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CAMINO is an ongoing public artwork and art garden created by the Harwood Art Center’s Apprenticeship for Art & Social Justice program. The project combines illuminated steel lanterns, handmade ceramic tile, a rainwater catchment garden, and community created audio artworks.


 A cluster of three steel lanterns, or welcome beacons are at the center of CAMINO.  They narrate the journeys of 7 individuals from diverse backgrounds. In the summer of 2021, apprentices conducted interviews with community members. Quotes from these interviews are cut into the steel facade of the hexagonal sculpture which is illuminated via solar energy. Excerpts of audio from the interviews can be played with the touch of a button, in the largest column. The welcome beacons of CAMINO capture the rich stories and oral histories of La Mesa Neighborhood. With this we encourage you to listen to these stories as well as those of your neighbors. It is through unity we inspire, educate and create environments for a better future.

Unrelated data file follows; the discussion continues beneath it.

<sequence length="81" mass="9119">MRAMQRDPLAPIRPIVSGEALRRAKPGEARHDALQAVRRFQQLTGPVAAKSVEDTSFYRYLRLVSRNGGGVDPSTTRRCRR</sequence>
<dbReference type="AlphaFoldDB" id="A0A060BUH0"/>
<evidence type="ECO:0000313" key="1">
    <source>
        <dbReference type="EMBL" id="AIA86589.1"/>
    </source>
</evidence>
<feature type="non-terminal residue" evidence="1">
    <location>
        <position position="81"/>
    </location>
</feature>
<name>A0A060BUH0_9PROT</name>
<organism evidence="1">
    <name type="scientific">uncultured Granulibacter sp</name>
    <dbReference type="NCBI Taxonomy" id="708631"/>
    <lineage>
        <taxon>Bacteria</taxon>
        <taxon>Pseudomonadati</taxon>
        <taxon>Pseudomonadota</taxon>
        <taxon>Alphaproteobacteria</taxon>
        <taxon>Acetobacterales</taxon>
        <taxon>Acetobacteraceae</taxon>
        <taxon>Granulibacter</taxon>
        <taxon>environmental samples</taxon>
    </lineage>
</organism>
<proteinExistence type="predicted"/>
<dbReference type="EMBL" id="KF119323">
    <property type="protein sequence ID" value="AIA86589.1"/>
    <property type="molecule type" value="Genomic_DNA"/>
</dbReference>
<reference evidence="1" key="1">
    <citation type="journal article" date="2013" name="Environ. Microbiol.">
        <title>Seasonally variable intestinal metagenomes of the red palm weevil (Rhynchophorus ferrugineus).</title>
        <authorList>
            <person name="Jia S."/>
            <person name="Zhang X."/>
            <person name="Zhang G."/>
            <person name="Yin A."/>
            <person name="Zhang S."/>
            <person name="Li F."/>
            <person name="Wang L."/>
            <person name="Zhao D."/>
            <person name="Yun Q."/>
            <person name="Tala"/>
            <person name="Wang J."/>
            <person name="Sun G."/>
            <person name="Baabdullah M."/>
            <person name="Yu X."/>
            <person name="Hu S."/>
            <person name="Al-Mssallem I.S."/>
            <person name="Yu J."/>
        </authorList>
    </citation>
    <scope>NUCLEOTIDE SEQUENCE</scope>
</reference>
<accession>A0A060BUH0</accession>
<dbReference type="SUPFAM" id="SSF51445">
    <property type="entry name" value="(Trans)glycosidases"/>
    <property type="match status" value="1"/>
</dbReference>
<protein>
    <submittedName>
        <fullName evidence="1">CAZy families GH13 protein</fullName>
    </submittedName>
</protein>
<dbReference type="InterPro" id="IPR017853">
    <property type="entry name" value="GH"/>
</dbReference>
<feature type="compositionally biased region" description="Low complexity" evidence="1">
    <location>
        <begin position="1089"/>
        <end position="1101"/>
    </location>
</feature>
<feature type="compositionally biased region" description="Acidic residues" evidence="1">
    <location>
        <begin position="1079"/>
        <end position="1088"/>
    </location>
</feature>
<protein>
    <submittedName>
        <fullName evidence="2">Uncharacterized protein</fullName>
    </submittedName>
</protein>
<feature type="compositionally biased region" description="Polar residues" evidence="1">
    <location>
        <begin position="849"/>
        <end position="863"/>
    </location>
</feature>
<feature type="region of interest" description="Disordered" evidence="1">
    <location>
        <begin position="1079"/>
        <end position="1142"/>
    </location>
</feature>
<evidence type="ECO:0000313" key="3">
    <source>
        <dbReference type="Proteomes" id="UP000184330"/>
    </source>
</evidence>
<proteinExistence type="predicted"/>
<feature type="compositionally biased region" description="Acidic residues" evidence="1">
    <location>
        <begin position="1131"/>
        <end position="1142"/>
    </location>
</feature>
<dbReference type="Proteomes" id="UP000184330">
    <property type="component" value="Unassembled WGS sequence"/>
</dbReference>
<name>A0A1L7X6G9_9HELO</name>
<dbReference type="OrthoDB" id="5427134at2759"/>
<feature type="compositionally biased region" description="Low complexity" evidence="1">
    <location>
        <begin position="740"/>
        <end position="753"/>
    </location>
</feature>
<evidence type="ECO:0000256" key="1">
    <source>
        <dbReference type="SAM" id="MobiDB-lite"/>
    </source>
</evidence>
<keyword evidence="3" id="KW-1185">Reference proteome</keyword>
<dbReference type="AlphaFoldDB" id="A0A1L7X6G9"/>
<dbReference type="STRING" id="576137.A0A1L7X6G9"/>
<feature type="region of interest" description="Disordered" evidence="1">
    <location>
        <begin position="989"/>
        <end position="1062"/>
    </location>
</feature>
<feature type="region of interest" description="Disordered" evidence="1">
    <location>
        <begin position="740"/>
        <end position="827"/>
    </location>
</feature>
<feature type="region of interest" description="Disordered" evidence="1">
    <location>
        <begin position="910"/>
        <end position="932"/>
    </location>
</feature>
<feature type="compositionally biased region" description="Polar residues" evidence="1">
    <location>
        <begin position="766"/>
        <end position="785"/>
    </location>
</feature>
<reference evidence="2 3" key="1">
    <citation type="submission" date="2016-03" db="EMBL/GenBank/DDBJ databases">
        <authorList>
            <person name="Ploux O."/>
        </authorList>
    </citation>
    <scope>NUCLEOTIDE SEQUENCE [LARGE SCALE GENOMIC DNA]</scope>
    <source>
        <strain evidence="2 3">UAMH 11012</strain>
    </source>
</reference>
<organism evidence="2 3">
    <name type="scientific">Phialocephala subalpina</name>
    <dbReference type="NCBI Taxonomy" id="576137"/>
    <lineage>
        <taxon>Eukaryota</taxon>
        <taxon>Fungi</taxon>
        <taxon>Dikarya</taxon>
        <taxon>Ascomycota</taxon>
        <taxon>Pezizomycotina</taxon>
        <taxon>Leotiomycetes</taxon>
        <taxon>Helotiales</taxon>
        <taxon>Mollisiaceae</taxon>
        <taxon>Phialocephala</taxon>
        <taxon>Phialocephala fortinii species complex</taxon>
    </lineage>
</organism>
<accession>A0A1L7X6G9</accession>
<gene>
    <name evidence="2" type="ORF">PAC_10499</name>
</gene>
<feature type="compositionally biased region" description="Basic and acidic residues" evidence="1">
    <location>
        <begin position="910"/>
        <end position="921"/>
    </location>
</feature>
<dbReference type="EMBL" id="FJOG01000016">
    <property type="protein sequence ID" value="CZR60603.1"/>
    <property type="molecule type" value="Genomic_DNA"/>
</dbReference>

In 2022, in partnership with CABQ Parks and Recreation, we designed and installed cement benches and a pathway that linking to our other sculptures in Mesa Verde Park.The cement bench is embellished with community engaged handmade tiles. These tiles are imprinted with memory maps that trace the personal journey of community members. In the coming years, Camino will be surrounded by a healing garden that features native plants and herbs with medicinal properties. The vegetation will be supported by an arid LID (low impact design) system, that utilizes runoff standing water from park irrigation. Camino presents a regenerative space of collective healing where the community can engage with their environment, and listen to the stories of their neighbors. 

LEAD ARTISTS: Ryan Henel, Helen Atkins, & Jane Gordon



APPRENTICES: Lilian Estes, Riah Garcia, Alina Pozas, Andrea Selfridge, Gus Tafoya, Isabela Ortega, Lauren Crowder, Michelle Perez-Fuentes, Natalie Brown, Tamana Syed, Marisol Vela, Leviathan O’Neil Quinn Erickson, Arielle Roybal


The Apprenticeship for Art & Social Justice at Harwood Art Center was made possible by generous support from New Mexico Youth Conservation Corps, City of Albuquerque 1% for Public Art Program and Sandia Foundation, as well as in-kind support from Contreras Construction and Positive Energy Solar.

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